Each week, we bring you a Q&A with a Ravens player, coach or team executive to help you learn a little more about the team. Today's guest is fullback Vonta Leach.
What does it mean to be an undrafted rookie in 2004 who has been voted to the Pro Bowl in each of the last two years?
Any time your peers and the guys across from you recognize you for what you do, it's good. It's not only my award. It's the whole offensive line, the whole offensive side of the ball. We've got three people [running back Ray Rice, right guard Marshal Yanda and Leach] going, so that speaks highly about us. Our running game with me and Ray was able to do what our offensive line was able to do. So I think our whole offense should be proud.
People have said that the organization signed you in the offseason to be Ray's bodyguard. How do you feel about that label?
It means we're pretty good. Not only did they sign me to be that, but just to come here to a different city, a different team and live up to all the hype that you had coming in here, it was rewarding. And I expected myself to live up to those, too.
Ray has said publicly that the addition of Ricky Williams and you has helped him enjoy the best season of his career. What did those comments mean to you?
That means a lot. Ray Rice was already a good running back before I got here, and between me and him being on the same page and being able to see stuff through my eyes, a blocking back's eyes, we're just able to communicate. And it's not only me and him. Ricky is another veteran guy. We've been around this league a long time, and Ray, even though he's in his fourth year, still listens to us. So we're helping each other a lot.
How much conversation do you have with Ray on the sideline during a game about what you saw?
Me and Ray are always communicating, always talking. Sometimes I might see something different. Or he might see something different by the time he gets there because I'm five yards [behind quarterback Joe Flacco] and he's seven yards. So by the time he gets there, he might see something different. But at the end of the day, we're on the same page.
Can you describe the feeling of pancaking an opposing defender?
You're going up there, and you've got to block a linebacker or you've got a safety coming up and trying to fill the hole. You're there, and he's there, and it's just you and him in the hole. Everybody's eyes are on you because that's where the ball is going. so when you take him all the way down, it's like breaking his will. You can see your guys on the sideline getting hyped. You got a big run play just because of your block, and it just makes you feel good.
Do you have the top three of the best blocks you've delivered in your career?
I wouldn't necessarily say that I have a top three. I've made a lot of good blocks, and I've blocked for a lot of good running backs in my career. I've blocked for Ahman Green, Samkon Gado when Samkon hit the scene, Steve Slaton, Arian Foster, Ron Dayne and now Ray Rice. So I've blocked for a lot of good backs, and I'll let me record speak for itself.
Not even a No. 1 memory?
I wouldn't say I have a No. 1 memory either. I just like to go out there and do my job. I always like it when the running back has a good game and stuff. People always look at the stats. Well, I'm hardly ever going to be in the stat book, but when people look at the stats and see that a running back had 100 yards or 150 or 200, the people that know football are going to say, "Hey, his fullback must've had a good day."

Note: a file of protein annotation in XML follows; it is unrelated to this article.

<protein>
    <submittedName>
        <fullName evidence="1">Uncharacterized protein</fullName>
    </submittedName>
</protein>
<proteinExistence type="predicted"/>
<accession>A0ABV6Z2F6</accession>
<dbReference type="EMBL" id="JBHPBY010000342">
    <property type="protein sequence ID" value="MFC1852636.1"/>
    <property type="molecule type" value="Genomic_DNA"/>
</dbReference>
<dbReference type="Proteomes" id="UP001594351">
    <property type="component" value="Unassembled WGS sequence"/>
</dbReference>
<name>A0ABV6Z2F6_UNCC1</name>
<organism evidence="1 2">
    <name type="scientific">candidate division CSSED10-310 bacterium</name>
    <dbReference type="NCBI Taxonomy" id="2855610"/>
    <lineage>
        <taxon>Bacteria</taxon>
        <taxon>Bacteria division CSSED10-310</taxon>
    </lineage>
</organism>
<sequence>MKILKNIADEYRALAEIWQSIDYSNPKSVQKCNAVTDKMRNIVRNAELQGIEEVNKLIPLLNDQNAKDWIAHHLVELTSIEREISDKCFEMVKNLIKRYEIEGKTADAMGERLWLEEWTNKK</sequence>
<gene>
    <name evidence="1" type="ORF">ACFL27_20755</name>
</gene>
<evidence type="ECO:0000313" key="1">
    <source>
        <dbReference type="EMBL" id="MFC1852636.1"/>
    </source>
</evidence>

Who is the toughest defender you've ever blocked? And you can't name anyone on the Ravens.
One of the toughest guys I've had to block was Junior Seau a couple times. Brian Uhrlacher, Lance Briggs. There's a lot of good linebackers out there.
What about those guys made them so tough to block?
Those guys are just as physical as I am, and they like contact. So they just come running downhill. So it's like a train wreck.
There was a scene from the NFL Network's "Sound FX" after the Thanksgiving night game against the San Francisco 49ers in which middle linebacker Patrick Willis pledged to return the favor after you blocked him. Was there any conversation between you two during the game?
No, he didn't say anything because he was pretty much on his back. I think I watched that. He said, "I'm going to get what's-his-name." I'm pretty sure he and the other linebackers knew my name after the game.
What's the best thing you've heard an opponent say after you blocked him?
Something like, "Oh, you got me this time," or "I'm going to get you next time." One guy we played against told me, "Man, you got me crippled for next week." When I got here into this division, some guys who we played against in my old division [the AFC South] said, "When the Texans didn't pay you, I was so happy. That way, I won't have to see you again." So that's a good compliment.
You've been more of an option on offense this season than in your previous eight-year career. How have you adjusted to having the ball in your hands?
The more you can do, the more valuable you are to the team. I'm thankful just to come here, but people said that I was just a run blocker, that I really couldn't help in the passing game or that I couldn't run the ball. So I think I'm more athletic than people give me credit for.
When a play in the huddle is going to you, what's that feeling like?
It makes you feel good. After you bang somebody probably 20 or 30 times, just give a dog a bone every once in a while. So it makes you feel good.Copyright © 2015, The Baltimore Sun